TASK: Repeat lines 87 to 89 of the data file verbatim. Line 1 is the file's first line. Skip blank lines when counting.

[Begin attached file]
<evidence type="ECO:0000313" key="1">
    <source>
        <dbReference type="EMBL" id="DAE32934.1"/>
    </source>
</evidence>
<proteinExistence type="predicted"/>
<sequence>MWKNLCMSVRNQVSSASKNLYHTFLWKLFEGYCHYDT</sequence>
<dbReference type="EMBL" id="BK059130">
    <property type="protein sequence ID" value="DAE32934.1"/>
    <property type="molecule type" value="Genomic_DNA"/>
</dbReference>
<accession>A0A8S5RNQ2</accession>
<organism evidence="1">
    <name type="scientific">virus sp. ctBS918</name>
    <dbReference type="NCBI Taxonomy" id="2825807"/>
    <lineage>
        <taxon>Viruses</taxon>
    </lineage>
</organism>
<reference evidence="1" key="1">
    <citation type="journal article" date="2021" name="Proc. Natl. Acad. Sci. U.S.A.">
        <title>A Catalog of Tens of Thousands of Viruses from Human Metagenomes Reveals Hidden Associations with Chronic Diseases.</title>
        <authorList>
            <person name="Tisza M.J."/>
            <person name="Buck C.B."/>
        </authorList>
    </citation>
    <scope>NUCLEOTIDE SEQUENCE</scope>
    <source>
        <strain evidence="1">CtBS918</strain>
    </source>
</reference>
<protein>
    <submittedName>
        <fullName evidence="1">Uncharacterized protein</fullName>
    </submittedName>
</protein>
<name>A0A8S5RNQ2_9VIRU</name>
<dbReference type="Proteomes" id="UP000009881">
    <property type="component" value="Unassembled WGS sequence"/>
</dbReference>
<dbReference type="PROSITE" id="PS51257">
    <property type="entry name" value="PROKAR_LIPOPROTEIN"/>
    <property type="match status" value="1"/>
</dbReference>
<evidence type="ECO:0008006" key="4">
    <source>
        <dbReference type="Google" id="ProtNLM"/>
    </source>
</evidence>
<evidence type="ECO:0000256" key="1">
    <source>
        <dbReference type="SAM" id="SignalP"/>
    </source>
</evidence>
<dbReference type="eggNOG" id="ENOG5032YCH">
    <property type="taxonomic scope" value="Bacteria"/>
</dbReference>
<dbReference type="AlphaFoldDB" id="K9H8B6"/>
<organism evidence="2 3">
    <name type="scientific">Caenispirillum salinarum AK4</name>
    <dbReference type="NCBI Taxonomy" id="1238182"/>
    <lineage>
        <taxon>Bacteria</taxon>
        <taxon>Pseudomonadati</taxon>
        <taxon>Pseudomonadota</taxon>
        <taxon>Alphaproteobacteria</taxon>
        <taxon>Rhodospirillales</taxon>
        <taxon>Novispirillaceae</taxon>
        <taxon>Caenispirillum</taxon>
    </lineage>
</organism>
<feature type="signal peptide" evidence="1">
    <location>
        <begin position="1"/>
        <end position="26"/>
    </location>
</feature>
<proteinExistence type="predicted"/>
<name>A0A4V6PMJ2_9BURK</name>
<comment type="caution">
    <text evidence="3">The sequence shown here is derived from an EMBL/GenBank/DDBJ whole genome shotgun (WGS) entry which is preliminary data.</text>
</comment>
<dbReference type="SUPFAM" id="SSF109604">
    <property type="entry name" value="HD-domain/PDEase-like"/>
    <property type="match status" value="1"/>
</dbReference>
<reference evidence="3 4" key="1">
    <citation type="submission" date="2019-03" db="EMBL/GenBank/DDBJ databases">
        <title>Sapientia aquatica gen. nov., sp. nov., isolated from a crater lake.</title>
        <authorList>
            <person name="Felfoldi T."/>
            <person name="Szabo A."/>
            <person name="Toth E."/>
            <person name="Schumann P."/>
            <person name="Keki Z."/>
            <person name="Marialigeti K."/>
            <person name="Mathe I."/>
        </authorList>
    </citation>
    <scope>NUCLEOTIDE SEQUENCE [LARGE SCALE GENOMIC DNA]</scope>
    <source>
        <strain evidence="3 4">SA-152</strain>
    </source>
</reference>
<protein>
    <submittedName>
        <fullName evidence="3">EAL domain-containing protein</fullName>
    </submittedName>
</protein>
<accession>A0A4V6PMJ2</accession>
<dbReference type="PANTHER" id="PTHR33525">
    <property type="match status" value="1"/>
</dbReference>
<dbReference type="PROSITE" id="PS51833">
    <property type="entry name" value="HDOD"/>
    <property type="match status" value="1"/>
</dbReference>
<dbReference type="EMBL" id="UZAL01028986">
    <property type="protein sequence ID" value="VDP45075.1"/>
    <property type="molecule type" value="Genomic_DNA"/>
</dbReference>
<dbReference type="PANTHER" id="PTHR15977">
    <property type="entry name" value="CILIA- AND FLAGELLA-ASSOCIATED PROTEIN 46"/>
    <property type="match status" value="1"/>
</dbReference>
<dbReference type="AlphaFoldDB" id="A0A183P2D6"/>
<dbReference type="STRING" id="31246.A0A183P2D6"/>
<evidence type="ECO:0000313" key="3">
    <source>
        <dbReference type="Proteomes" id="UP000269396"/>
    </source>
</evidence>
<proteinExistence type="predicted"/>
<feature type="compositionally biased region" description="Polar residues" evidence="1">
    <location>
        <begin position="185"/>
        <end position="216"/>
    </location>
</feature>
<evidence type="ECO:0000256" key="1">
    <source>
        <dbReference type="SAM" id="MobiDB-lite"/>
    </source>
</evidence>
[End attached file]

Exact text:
</dbReference>
<reference evidence="3 4" key="1">
    <citation type="submission" date="2019-03" db="EMBL/GenBank/DDBJ databases">